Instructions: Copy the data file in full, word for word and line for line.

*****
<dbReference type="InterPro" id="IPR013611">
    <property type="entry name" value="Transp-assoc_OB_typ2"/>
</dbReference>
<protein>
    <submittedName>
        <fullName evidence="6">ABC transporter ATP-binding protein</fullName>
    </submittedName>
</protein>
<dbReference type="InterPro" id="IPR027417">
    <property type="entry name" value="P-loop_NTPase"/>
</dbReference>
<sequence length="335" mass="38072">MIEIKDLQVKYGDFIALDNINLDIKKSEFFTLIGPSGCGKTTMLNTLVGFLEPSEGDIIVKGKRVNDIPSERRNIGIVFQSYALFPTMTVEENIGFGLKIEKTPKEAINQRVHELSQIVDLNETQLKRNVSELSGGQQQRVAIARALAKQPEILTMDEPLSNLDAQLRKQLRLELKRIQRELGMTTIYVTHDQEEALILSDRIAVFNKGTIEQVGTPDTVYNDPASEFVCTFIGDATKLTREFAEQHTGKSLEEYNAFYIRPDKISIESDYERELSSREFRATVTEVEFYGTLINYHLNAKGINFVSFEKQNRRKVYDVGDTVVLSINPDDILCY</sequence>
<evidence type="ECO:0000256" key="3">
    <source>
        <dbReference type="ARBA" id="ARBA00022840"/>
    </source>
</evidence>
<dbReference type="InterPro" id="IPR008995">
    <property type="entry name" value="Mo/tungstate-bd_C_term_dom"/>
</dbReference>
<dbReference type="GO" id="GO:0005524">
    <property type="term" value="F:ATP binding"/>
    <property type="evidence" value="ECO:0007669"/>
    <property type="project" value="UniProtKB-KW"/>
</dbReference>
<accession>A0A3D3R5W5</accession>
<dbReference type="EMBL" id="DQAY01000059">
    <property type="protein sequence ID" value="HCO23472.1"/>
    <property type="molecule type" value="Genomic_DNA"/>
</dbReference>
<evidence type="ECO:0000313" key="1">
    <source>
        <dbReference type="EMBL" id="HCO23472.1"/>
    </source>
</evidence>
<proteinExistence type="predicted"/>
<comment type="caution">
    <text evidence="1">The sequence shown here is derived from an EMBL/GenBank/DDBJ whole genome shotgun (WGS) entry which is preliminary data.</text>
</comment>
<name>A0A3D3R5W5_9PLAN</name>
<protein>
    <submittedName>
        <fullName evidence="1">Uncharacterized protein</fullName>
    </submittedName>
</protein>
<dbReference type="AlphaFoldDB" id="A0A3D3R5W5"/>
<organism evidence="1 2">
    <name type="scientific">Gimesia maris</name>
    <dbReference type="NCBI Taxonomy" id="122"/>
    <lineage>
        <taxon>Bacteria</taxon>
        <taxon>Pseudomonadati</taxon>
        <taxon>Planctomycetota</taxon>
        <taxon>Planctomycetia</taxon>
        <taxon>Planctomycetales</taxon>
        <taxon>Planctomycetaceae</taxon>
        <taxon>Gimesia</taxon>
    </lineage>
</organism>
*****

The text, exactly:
<dbReference type="InterPro" id="IPR013611">
    <property type="entry name" value="Transp-assoc_OB_typ2"/>
</dbReference>
<protein>
    <submittedName>
        <fullName evidence="6">ABC transporter ATP-binding protein</fullName>
    </submittedName>
</protein>
<dbReference type="InterPro" id="IPR027417">
    <property type="entry name" value="P-loop_NTPase"/>
</dbReference>
<sequence length="335" mass="38072">MIEIKDLQVKYGDFIALDNINLDIKKSEFFTLIGPSGCGKTTMLNTLVGFLEPSEGDIIVKGKRVNDIPSERRNIGIVFQSYALFPTMTVEENIGFGLKIEKTPKEAINQRVHELSQIVDLNETQLKRNVSELSGGQQQRVAIARALAKQPEILTMDEPLSNLDAQLRKQLRLELKRIQRELGMTTIYVTHDQEEALILSDRIAVFNKGTIEQVGTPDTVYNDPASEFVCTFIGDATKLTREFAEQHTGKSLEEYNAFYIRPDKISIESDYERELSSREFRATVTEVEFYGTLINYHLNAKGINFVSFEKQNRRKVYDVGDTVVLSINPDDILCY</sequence>
<evidence type="ECO:0000256" key="3">
    <source>
        <dbReference type="ARBA" id="ARBA00022840"/>
    </source>
</evidence>
<dbReference type="InterPro" id="IPR008995">
    <property type="entry name" value="Mo/tungstate-bd_C_term_dom"/>
</dbReference>
<dbReference type="GO" id="GO:0005524">
    <property type="term" value="F:ATP binding"/>
    <property type="evidence" value="ECO:0007669"/>
    <property type="project" value="UniProtKB-KW"/>
</dbReference>
<accession>A0A3D3R5W5</accession>
<dbReference type="EMBL" id="DQAY01000059">
    <property type="protein sequence ID" value="HCO23472.1"/>
    <property type="molecule type" value="Genomic_DNA"/>
</dbReference>
<evidence type="ECO:0000313" key="1">
    <source>
        <dbReference type="EMBL" id="HCO23472.1"/>
    </source>
</evidence>
<proteinExistence type="predicted"/>
<comment type="caution">
    <text evidence="1">The sequence shown here is derived from an EMBL/GenBank/DDBJ whole genome shotgun (WGS) entry which is preliminary data.</text>
</comment>
<name>A0A3D3R5W5_9PLAN</name>
<protein>
    <submittedName>
        <fullName evidence="1">Uncharacterized protein</fullName>
    </submittedName>
</protein>
<dbReference type="AlphaFoldDB" id="A0A3D3R5W5"/>
<organism evidence="1 2">
    <name type="scientific">Gimesia maris</name>
    <dbReference type="NCBI Taxonomy" id="122"/>
    <lineage>
        <taxon>Bacteria</taxon>
        <taxon>Pseudomonadati</taxon>
        <taxon>Planctomycetota</taxon>
        <taxon>Planctomycetia</taxon>
        <taxon>Planctomycetales</taxon>
        <taxon>Planctomycetaceae</taxon>
        <taxon>Gimesia</taxon>
    </lineage>
</organism>